By many measures, the global future does not look bright. Climate change is largely unaddressed, wealth inequality is skyrocketing, and violent conflict has created both forced migration and new forms of xenophobia. While most of these issues involve the (in)actions of nation-states, they will play out at the level of the city. Given the many new demands on shelter, access to food and water, and social integration, the challenges to maintaining democratic cities in the 21st century are enormous.
This panel will consider those challenges and offer insight into several global examples of marginalized populations coping with 21st century urban problems. In particular, the panelists will analyze how new forms of exclusion are occurring in international cities in response to environmental factors such as climate vulnerability, land shortages, and water availability. Finally, they will reflect on whether a dystopian vision of 21st century urban life is justified, what forms it may take, and how it can potentially be mitigated.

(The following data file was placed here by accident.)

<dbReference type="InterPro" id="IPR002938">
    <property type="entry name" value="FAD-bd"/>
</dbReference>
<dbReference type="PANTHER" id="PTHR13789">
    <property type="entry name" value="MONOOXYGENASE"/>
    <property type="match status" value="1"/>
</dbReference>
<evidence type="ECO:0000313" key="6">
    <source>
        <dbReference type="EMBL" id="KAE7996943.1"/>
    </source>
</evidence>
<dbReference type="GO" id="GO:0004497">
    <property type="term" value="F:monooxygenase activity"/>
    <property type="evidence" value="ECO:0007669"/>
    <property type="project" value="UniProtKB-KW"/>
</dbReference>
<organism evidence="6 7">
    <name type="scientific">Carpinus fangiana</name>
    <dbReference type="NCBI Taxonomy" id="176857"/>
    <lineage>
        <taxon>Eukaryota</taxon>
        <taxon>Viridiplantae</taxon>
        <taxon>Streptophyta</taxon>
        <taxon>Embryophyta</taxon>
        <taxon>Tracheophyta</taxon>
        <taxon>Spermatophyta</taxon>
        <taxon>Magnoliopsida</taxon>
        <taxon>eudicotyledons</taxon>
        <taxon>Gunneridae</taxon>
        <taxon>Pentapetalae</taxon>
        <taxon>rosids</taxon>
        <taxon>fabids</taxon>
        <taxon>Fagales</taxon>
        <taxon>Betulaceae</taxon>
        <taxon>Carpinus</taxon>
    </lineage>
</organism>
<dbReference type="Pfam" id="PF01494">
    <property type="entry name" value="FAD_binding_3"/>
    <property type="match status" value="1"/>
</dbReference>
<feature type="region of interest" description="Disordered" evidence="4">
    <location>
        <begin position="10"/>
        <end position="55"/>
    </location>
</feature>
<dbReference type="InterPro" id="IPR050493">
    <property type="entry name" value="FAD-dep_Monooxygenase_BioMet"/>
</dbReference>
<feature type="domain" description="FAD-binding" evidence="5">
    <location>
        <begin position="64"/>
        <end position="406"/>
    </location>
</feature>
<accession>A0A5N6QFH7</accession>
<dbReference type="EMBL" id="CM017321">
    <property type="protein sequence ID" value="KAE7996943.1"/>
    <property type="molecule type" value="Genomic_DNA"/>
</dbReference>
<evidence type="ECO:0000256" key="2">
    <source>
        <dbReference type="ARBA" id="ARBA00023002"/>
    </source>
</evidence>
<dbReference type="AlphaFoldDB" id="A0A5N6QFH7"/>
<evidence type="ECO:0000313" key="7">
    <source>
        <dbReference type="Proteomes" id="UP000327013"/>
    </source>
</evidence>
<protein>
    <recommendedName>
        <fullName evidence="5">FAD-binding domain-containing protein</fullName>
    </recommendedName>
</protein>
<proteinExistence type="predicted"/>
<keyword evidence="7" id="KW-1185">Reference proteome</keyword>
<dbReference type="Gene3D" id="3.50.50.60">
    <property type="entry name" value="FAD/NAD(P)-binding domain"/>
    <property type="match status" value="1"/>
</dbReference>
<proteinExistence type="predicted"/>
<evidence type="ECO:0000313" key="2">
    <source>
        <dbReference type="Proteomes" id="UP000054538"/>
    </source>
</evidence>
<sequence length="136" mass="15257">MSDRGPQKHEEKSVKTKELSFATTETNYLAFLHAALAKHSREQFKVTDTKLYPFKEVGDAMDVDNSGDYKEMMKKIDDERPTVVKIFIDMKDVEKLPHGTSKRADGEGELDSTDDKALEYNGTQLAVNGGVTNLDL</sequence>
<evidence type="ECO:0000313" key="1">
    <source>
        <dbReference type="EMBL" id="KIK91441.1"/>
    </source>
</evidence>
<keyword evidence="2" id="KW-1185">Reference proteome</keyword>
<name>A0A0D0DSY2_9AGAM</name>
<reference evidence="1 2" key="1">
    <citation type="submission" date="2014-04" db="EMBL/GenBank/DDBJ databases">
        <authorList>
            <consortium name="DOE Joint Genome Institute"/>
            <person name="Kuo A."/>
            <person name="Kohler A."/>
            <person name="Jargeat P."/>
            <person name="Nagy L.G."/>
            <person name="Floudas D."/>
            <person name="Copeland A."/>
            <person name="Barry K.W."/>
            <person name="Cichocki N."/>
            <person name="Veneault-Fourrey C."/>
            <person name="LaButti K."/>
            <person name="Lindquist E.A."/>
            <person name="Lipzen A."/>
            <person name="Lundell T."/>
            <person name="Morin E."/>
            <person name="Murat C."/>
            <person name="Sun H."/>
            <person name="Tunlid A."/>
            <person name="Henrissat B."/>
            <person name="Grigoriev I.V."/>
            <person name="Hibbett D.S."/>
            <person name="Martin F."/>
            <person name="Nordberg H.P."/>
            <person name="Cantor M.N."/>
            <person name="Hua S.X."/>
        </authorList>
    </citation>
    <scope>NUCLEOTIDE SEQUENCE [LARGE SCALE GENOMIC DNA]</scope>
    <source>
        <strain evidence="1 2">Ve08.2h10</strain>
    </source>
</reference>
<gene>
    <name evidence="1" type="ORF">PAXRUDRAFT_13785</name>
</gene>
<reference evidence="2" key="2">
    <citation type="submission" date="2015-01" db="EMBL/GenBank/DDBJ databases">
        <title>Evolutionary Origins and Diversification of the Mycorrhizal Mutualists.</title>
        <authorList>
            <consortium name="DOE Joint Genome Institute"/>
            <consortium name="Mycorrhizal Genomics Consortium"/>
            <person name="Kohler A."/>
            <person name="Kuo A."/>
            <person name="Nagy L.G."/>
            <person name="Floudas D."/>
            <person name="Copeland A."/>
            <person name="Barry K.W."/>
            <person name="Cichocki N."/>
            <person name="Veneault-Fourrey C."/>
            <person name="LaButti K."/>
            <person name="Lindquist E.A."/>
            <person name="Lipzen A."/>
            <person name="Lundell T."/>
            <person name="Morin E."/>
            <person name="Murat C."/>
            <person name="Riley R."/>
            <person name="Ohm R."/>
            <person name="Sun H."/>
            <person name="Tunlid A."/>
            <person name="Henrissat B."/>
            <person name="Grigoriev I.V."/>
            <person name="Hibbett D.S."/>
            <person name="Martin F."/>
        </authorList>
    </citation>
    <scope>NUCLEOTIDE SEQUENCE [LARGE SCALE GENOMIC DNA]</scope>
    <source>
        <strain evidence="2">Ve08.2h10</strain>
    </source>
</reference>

Liza Weinstein, Associate Professor, Northeastern University, Sociology
Gokce Gunel, Columbia University, Faculty Fellow, Anthropology
Carlos Forment, Associate Professor and Director of Latin American Studies, New School for Social Research
Moderator: Max Holleran, New York University, Sociology